This premium but not quite Pro lens from Olympus is the equivalent of 35mm, which is my favourite lens length to use on my film camera, very versatile in that its nice and wide but you can still get close enough to use it for portraits when needed. It’s been a great length to use for my travel photography and hence my interest. The 17mm f1.8 has a nice metal build quality and is still of the compact size that makes micro four thirds so attractive to people, while also packing Olympus’ snap back manual focus ring which is a subtle nod to the lenses of yesteryear. I’ve found this to be quite practical on occasion in terms of prefocusing and while the distance scale is a touch small to be very practical it’s still useful for those who may need help regarding manual focus and distance. In general, this lens is built to a very high standard and ergonomically is great to use.
In terms of results, this lens is a bit of a hard one to review. It’s somewhat of a mixed bag in that it’s got a great physical feel to it and is built to a high standard and is also very easy to leave on your camera as a general carry around lens. This lens also focuses quickly and after using it in many varied situations including indoor, outdoor, wedding, food etc I can honestly say it very rarely missed focus, with the usual result being a swift lock meaning most shots were in focus without any problems. This was reassuring in low light as a lot of people will be buying this to use in those scenarios due to its large f1.8 aperture.
Optically this lens gave good but not outstanding results. It’s been said that it’s not as sharp as the cheaper 25 f1.8 from Olympus or the comparable lenses from Panasonic, such as the 20 f1.7 which focuses slower but is sharper and cheaper, and although I haven’t used either of these I can see from my results how there is definitely room for other lenses to give better results.
I found it to sometimes not have as much fine detail as I would have liked and whereby for example the 12-40 Pro blows the 14-42 EZ lens out of the water, the difference between the 17 1.8 and the kit pancake lens is much smaller – the main one being the 14-42 has more blur towards corners, add to that the ez lens is also pysichally a more compact lens and you’re left with the only noticeable benefit of this lens being it’s fast 1.8 aperture. While for some people this is reason enough to purchase, considering this lens commands quite a premium price, one that’s much more than for example the 25 1.8 or 45 1.8, it becomes somewhat of a diminishing return on price.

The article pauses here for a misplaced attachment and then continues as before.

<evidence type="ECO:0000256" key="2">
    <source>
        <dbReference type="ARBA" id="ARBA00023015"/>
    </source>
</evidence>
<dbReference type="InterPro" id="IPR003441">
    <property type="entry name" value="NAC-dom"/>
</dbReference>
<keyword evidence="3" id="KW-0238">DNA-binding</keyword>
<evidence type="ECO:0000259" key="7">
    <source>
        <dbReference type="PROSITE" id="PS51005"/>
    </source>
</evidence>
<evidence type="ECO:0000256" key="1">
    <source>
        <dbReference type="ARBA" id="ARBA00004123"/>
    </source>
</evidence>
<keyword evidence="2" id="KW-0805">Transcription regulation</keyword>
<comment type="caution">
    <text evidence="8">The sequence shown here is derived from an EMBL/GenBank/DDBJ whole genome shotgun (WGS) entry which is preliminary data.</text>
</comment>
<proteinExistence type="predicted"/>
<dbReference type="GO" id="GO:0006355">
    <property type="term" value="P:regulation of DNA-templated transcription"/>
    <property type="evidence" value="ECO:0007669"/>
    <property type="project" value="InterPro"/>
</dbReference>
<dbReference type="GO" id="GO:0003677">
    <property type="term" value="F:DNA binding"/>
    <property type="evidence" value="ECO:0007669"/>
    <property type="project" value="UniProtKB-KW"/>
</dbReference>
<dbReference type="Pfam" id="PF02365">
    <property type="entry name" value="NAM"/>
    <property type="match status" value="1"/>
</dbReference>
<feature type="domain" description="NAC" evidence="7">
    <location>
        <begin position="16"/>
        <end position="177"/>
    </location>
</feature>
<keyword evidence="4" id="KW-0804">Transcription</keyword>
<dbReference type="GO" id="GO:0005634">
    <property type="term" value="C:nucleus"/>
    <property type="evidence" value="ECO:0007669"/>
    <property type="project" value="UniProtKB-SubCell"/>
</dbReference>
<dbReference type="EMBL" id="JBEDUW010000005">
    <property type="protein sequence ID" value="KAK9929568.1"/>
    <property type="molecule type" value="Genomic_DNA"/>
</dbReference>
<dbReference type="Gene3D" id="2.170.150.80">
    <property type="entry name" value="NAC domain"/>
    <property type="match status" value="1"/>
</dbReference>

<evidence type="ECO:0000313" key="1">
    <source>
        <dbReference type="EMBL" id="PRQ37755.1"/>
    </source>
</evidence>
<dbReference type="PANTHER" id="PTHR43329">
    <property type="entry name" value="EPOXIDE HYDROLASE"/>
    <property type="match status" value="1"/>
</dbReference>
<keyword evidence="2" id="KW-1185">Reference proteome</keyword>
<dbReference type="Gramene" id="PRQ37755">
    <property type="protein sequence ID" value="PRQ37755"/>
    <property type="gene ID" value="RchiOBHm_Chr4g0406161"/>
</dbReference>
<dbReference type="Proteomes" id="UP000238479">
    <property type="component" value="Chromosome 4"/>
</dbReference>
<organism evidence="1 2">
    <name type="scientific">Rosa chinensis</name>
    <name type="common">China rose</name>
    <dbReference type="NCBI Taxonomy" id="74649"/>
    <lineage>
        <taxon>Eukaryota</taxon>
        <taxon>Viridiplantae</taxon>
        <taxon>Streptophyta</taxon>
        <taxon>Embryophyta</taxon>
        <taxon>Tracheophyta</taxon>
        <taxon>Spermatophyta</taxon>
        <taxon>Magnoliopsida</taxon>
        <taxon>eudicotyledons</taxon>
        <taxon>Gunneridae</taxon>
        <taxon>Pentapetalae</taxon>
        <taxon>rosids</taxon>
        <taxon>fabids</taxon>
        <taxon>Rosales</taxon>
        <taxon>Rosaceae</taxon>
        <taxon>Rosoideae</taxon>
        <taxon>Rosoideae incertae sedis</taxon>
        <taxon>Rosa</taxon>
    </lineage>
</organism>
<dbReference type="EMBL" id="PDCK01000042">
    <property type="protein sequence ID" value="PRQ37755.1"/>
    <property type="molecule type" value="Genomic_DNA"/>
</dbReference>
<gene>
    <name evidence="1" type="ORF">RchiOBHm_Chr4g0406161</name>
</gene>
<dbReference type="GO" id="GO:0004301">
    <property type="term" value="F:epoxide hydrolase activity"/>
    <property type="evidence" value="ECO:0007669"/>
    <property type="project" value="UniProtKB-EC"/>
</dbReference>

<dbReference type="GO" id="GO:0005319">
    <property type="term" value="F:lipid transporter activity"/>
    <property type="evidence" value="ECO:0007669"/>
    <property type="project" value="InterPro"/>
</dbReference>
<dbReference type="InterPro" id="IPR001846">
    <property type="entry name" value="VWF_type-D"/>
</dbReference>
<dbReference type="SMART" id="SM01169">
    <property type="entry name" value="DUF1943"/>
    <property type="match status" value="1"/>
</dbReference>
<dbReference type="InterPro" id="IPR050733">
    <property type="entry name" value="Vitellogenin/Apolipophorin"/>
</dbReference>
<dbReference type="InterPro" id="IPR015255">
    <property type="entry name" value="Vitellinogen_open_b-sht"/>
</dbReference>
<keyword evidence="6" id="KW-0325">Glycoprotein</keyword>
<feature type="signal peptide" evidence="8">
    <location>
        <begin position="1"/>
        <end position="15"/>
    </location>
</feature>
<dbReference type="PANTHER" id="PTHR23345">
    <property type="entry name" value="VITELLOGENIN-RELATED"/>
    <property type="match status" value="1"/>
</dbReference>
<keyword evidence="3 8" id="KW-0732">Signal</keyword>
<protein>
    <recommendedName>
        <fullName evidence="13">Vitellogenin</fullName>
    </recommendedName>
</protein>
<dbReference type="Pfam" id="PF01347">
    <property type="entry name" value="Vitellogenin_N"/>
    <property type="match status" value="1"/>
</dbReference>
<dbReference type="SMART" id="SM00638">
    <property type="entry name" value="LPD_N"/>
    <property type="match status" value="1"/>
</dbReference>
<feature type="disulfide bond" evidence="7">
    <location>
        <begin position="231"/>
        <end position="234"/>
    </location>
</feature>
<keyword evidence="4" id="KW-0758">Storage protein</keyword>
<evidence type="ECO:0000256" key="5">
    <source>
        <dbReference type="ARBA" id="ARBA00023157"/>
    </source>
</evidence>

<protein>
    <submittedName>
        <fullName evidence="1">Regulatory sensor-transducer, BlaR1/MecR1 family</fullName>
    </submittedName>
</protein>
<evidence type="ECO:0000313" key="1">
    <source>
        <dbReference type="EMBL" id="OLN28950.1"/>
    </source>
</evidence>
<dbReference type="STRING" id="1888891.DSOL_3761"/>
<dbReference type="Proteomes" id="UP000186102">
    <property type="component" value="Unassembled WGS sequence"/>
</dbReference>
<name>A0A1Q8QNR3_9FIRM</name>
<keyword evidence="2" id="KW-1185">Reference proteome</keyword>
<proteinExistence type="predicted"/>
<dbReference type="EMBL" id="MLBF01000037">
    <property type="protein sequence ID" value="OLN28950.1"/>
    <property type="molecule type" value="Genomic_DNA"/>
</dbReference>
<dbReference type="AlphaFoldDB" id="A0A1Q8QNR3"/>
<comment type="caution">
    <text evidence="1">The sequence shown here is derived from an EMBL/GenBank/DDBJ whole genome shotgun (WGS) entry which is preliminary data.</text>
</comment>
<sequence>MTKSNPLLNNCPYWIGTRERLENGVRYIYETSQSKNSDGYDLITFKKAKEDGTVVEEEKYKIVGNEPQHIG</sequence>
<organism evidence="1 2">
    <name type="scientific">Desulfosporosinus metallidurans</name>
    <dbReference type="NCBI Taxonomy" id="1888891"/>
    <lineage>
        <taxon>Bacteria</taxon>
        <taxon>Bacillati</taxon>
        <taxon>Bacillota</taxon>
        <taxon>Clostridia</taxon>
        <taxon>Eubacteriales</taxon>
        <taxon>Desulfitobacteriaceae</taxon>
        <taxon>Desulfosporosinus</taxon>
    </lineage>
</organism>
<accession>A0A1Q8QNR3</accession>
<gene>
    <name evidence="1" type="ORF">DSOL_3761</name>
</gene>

I became a huge fan of the 35mm focal length as I usually keep it attached to my AE1 while using film as this is a pin sharp lens which is also light and very versatile – basically it exceeds the expectations I had for it. I feel that the 17 1.8 tends to be a touch underwhelming, not because it’s a bad lens, as it gives good results, but more because Olympus has made some stunning pieces of glass for the micro four thirds system and you can’t help but feel that this could have been better, especially when noticeably cheaper lenses in their range give noticeably better results.
Considering the build quality and ergonomics of this lens, if only it gave the optical results to match its price tag then it would have been a micro four thirds classic and a must have for a versatile carry around lens.
Pros: -Solid build quality
-Manual focus ring is very useful
-Depth of field scale can be very handy for some people
Cons: -Optically, could be better
-Expensive for the results given
-Considering it’s more than twice as expensive as the 14-42 pancake lens, it’s definitely not twice as good.